This blog is about the importance of hip abductor strength.
Running is an ever popular form of exercise, but the runs aren’t always ‘fun’ especially when pain or injury rears its head. As Physiotherapists, we commonly see lower limb injuries in frustrated runners wanting to be out there pounding the pavement.
It may be that those “niggles” you can’t shake and which don’t seem to resolve with a break from running, could be originating from a muscle weakness or imbalance that you weren’t aware of.
‘Lateral hip stability’, ‘pelvic control’ and ‘altered hip mechanics’ are common terms we hear thrown around. But, what do they mean? And where are we going wrong?
Illiotibial Band Friction Syndrome, Patellofemoral Pain Syndrome, Medial Tibial Stress Syndrome and Patella Tendon Pain seldom occur in isolation, and are often associated with poor hip abductor strength.
Our primary hip abductor muscles are gluteus medius (see below) and gluteus minimus; together with gluteus maximus they form the gluteal group and are primarily active during the stance phase of running. Abduction at the hip results in a stable pelvis as the opposite leg swings through. Weakness is this muscle group can cause a ‘hip drop’ as shown below can cause rotation through the pelvis, reduce stride length and change your landing position. Over time, these mechanical changes alter the load we expose our bodies to during running and can cause ongoing lower limb issues.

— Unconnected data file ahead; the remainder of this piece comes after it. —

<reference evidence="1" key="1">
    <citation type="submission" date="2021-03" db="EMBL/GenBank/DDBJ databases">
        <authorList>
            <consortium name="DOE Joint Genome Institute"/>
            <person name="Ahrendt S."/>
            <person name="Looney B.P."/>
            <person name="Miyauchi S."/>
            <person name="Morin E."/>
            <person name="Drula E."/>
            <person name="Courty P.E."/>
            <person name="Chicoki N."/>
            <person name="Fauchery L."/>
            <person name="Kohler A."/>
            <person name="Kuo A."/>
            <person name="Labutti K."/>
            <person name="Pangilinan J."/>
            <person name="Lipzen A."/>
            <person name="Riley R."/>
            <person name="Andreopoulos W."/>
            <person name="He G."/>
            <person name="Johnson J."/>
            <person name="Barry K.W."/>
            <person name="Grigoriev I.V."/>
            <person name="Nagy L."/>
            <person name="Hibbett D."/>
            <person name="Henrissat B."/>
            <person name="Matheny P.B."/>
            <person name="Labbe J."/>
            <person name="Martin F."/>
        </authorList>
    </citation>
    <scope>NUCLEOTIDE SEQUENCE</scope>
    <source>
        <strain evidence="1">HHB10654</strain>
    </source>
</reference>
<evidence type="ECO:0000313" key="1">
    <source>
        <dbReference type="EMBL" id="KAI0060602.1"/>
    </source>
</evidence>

In a study comparing hip strength differences between runners with lower limb overuse injuries and non-injured runners, there were significant differences in the hip strength of the injured side versus non-injured side in the overuse injury group; comparatively there were no significant differences found between left and right sides in the non-injured group (Niemuth, et al., 2005).
Further, another study concluded that weakness within the hip stabilising muscles leads to atypical lower limb mechanics and increased forces experienced during running (Ferber, Hreljac, & Kendall, 2009).
There exists an abundance of hip stability exercises out there. Some of our favourites at Merritt Physiotherapy & Pilates are bridges, side-lying hip abduction, theraband squats and sidesteps, and single leg exercises.
Niemuth, P. E., Johnson, R. J., Myers, M. J., & Thieman, T. J. (2005). Hip muscle weakness and overuse injuries in recreational runners. Clinical Journal of Sport Medicine, 15(1), 14-21.
Ferber, R., Hreljac, A., & Kendall, K. D. (2009). Suspected mechanisms in the cause of overuse running injuries: a clinical review. Sports Health: A Multidisciplinary Approach, 1(3), 242-246.
This blog was originally written by Jess Kennedy, Physiotherapist and has been reposted with some edits by Carolyn Merritt with permission from fusionphysiotherapy.com.au